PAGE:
Taar was the fastest mode of communication in India bringing urgent messages. Since 1850 to 1902, the telegrams were sent through cable lines, but in 1902, the Indian system went wireless.
The British also used telegram to crush the spirit of our revolutionaries. It is recorded in history that when our troops from Meerut left for Delhi in the revolution of 1857, the Lothian Road Office of Delhi got its prior information by telegram. Due to this telegram, the revolution was crushed.
Maharaja Hari Singh sent cables to the Pakistan government asking it to stop raiding bands from entering his princely state. But he was snubbed as Pakistan launched an all-out strike.
Ties gone sour: Bose with Gandhi. Strangely, shortly after hearing of Bose’s death in Taipei, Gandhi fired off a telegram to Satish Chandra Bose, Netaji’s eldest brother, saying, “Don’t Perform Shraddh.”
Many prominent Gandhians including Gandhi’s son Manilal sent telegram to government of India seeking clemency for the Mahatma’s assassins. They pointed out that Gandhi wanted to abolish death penalty.
During the 1965 war, the Johnson administration conveyed a tough message through telegram to Pakistan for it should not portray itself a victim, for which it itself was to be blamed: “We must view India’s attacks across Border overall context and events Past few weeks stop It is Clear from un Secretary General report that Immediate crisis Began. With Substantial Infiltration From Pakistan Side.”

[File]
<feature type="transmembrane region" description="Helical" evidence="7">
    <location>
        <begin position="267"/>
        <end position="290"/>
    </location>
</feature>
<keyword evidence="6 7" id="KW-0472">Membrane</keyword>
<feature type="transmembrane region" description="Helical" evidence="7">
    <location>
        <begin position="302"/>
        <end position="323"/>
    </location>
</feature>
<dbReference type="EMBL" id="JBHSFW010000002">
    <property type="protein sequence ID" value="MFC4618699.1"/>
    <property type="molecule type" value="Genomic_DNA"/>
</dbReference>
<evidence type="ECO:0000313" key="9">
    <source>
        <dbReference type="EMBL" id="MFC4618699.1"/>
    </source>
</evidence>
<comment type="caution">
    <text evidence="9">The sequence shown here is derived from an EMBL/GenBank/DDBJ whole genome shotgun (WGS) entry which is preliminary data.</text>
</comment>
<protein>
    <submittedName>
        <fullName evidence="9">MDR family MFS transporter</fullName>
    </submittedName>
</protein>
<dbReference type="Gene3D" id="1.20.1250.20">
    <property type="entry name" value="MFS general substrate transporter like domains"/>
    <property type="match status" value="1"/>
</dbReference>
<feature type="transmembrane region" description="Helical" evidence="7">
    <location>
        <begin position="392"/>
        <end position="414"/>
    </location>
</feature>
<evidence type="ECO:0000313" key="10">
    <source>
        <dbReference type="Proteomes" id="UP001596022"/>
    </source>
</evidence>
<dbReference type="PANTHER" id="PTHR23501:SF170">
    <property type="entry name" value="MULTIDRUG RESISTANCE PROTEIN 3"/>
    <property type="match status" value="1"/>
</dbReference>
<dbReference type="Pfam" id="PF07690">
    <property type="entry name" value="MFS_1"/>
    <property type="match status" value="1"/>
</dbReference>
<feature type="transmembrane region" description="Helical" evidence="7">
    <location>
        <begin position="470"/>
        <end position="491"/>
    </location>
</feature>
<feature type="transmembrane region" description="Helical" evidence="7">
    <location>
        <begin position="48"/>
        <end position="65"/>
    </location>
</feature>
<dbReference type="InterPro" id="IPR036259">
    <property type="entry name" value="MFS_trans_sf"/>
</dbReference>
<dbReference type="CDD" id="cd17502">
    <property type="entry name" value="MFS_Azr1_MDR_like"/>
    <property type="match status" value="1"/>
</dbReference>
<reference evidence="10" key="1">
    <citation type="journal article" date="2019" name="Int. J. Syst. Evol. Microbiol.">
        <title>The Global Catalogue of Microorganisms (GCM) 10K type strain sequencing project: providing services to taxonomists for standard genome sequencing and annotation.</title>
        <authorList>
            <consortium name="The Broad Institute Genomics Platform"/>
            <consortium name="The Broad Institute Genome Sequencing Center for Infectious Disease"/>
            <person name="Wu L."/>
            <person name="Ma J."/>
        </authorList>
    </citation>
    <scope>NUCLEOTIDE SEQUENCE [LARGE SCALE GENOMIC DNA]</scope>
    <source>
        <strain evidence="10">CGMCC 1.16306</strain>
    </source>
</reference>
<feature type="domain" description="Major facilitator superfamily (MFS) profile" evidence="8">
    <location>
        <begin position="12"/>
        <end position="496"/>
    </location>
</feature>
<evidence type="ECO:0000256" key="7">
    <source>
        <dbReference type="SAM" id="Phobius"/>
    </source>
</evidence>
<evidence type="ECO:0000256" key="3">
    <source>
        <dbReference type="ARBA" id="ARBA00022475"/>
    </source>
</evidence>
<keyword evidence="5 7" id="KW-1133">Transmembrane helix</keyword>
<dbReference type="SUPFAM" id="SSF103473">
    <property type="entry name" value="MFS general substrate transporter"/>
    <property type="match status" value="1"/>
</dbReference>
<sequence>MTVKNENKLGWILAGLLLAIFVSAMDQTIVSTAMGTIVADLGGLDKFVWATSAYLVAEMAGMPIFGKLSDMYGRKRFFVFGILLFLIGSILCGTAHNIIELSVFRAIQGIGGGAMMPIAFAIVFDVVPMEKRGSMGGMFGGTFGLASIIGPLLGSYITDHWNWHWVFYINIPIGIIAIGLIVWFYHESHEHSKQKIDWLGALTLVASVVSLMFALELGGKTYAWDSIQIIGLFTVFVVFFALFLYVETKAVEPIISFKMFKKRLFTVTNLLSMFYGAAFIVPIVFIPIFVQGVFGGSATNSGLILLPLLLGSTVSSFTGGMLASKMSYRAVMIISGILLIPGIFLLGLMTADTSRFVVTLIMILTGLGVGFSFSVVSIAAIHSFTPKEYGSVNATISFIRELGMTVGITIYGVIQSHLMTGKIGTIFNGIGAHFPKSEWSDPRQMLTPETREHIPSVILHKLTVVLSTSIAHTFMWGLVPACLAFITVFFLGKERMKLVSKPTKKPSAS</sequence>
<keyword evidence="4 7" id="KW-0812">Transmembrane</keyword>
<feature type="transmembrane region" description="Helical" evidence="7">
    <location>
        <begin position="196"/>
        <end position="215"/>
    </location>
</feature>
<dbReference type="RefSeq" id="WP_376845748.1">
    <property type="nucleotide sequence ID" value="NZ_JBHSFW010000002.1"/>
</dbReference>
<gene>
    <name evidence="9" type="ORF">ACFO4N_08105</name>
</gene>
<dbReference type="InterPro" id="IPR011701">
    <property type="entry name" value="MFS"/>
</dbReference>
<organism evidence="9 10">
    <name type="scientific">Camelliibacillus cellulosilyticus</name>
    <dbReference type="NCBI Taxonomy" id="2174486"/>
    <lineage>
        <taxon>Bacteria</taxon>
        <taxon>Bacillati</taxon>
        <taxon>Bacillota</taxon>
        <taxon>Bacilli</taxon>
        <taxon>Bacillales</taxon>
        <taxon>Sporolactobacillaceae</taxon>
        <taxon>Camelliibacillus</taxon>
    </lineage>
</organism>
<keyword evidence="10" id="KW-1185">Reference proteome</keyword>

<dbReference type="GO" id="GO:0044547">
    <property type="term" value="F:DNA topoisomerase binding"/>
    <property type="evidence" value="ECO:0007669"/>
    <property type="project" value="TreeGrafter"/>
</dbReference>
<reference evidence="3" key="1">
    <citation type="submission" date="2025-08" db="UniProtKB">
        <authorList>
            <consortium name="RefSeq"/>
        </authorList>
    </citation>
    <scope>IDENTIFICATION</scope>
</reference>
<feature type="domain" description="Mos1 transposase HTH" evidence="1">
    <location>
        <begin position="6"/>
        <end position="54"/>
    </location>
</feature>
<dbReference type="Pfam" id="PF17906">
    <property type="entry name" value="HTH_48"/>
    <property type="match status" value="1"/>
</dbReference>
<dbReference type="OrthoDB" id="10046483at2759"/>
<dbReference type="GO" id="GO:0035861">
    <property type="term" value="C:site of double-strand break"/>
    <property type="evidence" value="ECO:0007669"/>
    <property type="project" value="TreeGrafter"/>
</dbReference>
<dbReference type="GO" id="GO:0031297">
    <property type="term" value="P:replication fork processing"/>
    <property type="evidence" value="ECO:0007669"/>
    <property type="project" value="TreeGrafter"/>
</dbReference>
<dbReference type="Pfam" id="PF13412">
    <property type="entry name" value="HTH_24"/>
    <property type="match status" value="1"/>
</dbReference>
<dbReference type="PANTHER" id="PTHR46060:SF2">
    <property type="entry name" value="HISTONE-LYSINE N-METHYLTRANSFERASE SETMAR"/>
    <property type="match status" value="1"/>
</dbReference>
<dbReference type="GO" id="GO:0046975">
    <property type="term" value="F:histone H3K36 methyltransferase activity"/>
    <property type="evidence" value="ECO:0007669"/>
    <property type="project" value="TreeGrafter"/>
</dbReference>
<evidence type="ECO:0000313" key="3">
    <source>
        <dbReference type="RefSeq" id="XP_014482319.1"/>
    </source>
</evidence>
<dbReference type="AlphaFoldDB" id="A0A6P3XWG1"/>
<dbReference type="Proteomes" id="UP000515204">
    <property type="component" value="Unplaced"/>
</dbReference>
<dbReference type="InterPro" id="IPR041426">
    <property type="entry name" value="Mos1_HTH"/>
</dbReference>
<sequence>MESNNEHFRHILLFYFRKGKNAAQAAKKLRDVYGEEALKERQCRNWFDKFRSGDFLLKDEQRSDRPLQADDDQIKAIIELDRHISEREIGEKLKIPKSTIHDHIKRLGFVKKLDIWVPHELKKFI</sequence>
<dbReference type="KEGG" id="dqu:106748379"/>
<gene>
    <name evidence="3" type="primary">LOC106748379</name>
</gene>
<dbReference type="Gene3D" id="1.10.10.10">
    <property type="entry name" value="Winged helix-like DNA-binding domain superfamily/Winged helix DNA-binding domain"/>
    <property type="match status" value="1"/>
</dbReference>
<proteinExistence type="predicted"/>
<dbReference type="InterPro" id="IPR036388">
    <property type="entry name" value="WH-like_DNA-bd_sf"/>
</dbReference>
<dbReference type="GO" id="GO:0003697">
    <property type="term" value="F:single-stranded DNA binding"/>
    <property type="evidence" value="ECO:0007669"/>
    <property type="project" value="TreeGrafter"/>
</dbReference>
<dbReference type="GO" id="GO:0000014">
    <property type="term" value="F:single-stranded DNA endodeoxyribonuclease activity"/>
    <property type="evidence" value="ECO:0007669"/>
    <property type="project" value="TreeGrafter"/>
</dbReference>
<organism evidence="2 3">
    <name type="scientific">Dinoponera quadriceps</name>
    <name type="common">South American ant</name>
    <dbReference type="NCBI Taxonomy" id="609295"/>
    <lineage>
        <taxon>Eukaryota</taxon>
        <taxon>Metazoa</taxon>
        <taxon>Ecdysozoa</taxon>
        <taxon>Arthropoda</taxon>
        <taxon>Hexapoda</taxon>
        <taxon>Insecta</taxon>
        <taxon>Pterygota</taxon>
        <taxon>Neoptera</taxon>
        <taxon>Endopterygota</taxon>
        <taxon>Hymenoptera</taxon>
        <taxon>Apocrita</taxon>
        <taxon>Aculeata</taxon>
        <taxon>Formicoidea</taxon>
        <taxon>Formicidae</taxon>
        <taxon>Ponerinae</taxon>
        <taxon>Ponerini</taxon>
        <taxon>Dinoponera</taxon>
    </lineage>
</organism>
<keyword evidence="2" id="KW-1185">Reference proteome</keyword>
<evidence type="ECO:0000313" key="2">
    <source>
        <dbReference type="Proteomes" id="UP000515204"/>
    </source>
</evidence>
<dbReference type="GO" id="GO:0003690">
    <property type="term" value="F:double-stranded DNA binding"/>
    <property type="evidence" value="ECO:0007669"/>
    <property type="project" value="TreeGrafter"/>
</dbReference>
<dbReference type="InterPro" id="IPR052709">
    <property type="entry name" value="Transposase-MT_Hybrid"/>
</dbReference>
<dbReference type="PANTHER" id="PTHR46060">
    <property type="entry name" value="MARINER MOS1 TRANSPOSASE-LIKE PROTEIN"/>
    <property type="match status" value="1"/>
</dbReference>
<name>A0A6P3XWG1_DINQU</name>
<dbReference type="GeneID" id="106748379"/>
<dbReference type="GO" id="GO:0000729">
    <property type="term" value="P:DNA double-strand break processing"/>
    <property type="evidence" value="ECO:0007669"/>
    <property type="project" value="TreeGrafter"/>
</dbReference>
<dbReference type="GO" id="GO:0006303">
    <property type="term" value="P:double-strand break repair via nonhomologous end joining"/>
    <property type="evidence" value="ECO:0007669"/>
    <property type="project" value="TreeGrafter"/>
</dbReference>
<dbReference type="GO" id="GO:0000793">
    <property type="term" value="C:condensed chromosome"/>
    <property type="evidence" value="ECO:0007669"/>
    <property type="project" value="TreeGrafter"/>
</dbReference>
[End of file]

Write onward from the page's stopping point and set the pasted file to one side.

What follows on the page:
Fortunately, it is not quite the end of telegram services. This heritage services continue in many places and telegrams are still used for specific purposes in some countries (in Argentina, you are supposed to resign from your job by telegram) – but the final STOP is looming. What a tragedy.
The question is can WhatsApp / messenger texts ever capture the air of urgency and excitement that a TAAR did in its reign of over 160 years.
I doubt.
And don’t we miss the hilarious telegrams that got exchanged like this one: A Junior Commissioned Officer of the Indian Army who was not too familiar with English language sent a telegram to Gen Krishna Rao when he assumed the office of the Army Chief in June, 1981: ”Sir Sending My Heartiest Congratulation alongwith my Wife.”
(The author works for reputed Apeejay Education, New Delhi)